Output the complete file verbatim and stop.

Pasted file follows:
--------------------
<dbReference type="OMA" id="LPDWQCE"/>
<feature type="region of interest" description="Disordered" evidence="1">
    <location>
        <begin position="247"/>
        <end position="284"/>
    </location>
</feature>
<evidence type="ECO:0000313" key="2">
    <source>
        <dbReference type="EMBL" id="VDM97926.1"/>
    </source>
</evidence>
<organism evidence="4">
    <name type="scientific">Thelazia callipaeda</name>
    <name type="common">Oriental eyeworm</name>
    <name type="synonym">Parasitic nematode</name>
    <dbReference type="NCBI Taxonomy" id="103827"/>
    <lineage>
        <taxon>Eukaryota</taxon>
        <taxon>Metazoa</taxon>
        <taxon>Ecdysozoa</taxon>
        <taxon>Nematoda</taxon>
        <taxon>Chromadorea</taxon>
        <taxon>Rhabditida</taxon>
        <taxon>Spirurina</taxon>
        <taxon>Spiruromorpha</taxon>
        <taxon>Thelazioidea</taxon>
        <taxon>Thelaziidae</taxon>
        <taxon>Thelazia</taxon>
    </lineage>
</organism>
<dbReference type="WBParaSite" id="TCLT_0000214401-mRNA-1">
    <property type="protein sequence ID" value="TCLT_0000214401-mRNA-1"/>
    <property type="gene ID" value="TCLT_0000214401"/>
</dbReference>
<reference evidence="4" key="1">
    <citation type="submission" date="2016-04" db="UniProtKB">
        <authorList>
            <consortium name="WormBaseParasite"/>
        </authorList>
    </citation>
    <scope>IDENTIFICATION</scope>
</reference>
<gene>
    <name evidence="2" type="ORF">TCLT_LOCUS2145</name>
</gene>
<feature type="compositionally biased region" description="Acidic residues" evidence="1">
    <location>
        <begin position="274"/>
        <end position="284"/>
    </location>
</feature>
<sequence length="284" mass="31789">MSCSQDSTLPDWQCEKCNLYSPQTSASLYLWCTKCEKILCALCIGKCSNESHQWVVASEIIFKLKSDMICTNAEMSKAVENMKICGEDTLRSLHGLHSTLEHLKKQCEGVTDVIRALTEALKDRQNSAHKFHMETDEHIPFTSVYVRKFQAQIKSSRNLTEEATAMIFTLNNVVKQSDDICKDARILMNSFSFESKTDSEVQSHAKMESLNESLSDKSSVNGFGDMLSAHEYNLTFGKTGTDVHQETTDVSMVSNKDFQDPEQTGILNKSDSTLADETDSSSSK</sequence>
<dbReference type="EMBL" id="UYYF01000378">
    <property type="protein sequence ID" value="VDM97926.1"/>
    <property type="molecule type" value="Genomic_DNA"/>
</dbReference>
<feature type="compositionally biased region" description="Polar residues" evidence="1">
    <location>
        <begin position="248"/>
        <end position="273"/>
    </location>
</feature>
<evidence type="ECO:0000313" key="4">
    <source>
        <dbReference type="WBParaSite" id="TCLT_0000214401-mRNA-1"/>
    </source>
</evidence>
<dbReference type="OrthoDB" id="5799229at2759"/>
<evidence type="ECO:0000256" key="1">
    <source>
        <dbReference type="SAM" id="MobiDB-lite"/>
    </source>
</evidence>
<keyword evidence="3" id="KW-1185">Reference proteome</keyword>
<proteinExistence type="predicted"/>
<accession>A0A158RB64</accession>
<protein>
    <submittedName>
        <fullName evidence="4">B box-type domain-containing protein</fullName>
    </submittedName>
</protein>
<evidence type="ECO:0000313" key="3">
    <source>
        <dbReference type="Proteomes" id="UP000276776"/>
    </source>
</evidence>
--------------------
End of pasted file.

<dbReference type="OMA" id="LPDWQCE"/>
<feature type="region of interest" description="Disordered" evidence="1">
    <location>
        <begin position="247"/>
        <end position="284"/>
    </location>
</feature>
<evidence type="ECO:0000313" key="2">
    <source>
        <dbReference type="EMBL" id="VDM97926.1"/>
    </source>
</evidence>
<organism evidence="4">
    <name type="scientific">Thelazia callipaeda</name>
    <name type="common">Oriental eyeworm</name>
    <name type="synonym">Parasitic nematode</name>
    <dbReference type="NCBI Taxonomy" id="103827"/>
    <lineage>
        <taxon>Eukaryota</taxon>
        <taxon>Metazoa</taxon>
        <taxon>Ecdysozoa</taxon>
        <taxon>Nematoda</taxon>
        <taxon>Chromadorea</taxon>
        <taxon>Rhabditida</taxon>
        <taxon>Spirurina</taxon>
        <taxon>Spiruromorpha</taxon>
        <taxon>Thelazioidea</taxon>
        <taxon>Thelaziidae</taxon>
        <taxon>Thelazia</taxon>
    </lineage>
</organism>
<dbReference type="WBParaSite" id="TCLT_0000214401-mRNA-1">
    <property type="protein sequence ID" value="TCLT_0000214401-mRNA-1"/>
    <property type="gene ID" value="TCLT_0000214401"/>
</dbReference>
<reference evidence="4" key="1">
    <citation type="submission" date="2016-04" db="UniProtKB">
        <authorList>
            <consortium name="WormBaseParasite"/>
        </authorList>
    </citation>
    <scope>IDENTIFICATION</scope>
</reference>
<gene>
    <name evidence="2" type="ORF">TCLT_LOCUS2145</name>
</gene>
<feature type="compositionally biased region" description="Acidic residues" evidence="1">
    <location>
        <begin position="274"/>
        <end position="284"/>
    </location>
</feature>
<sequence length="284" mass="31789">MSCSQDSTLPDWQCEKCNLYSPQTSASLYLWCTKCEKILCALCIGKCSNESHQWVVASEIIFKLKSDMICTNAEMSKAVENMKICGEDTLRSLHGLHSTLEHLKKQCEGVTDVIRALTEALKDRQNSAHKFHMETDEHIPFTSVYVRKFQAQIKSSRNLTEEATAMIFTLNNVVKQSDDICKDARILMNSFSFESKTDSEVQSHAKMESLNESLSDKSSVNGFGDMLSAHEYNLTFGKTGTDVHQETTDVSMVSNKDFQDPEQTGILNKSDSTLADETDSSSSK</sequence>
<dbReference type="EMBL" id="UYYF01000378">
    <property type="protein sequence ID" value="VDM97926.1"/>
    <property type="molecule type" value="Genomic_DNA"/>
</dbReference>
<feature type="compositionally biased region" description="Polar residues" evidence="1">
    <location>
        <begin position="248"/>
        <end position="273"/>
    </location>
</feature>
<evidence type="ECO:0000313" key="4">
    <source>
        <dbReference type="WBParaSite" id="TCLT_0000214401-mRNA-1"/>
    </source>
</evidence>
<dbReference type="OrthoDB" id="5799229at2759"/>
<evidence type="ECO:0000256" key="1">
    <source>
        <dbReference type="SAM" id="MobiDB-lite"/>
    </source>
</evidence>
<keyword evidence="3" id="KW-1185">Reference proteome</keyword>
<proteinExistence type="predicted"/>
<accession>A0A158RB64</accession>
<protein>
    <submittedName>
        <fullName evidence="4">B box-type domain-containing protein</fullName>
    </submittedName>
</protein>
<evidence type="ECO:0000313" key="3">
    <source>
        <dbReference type="Proteomes" id="UP000276776"/>
    </source>
</evidence>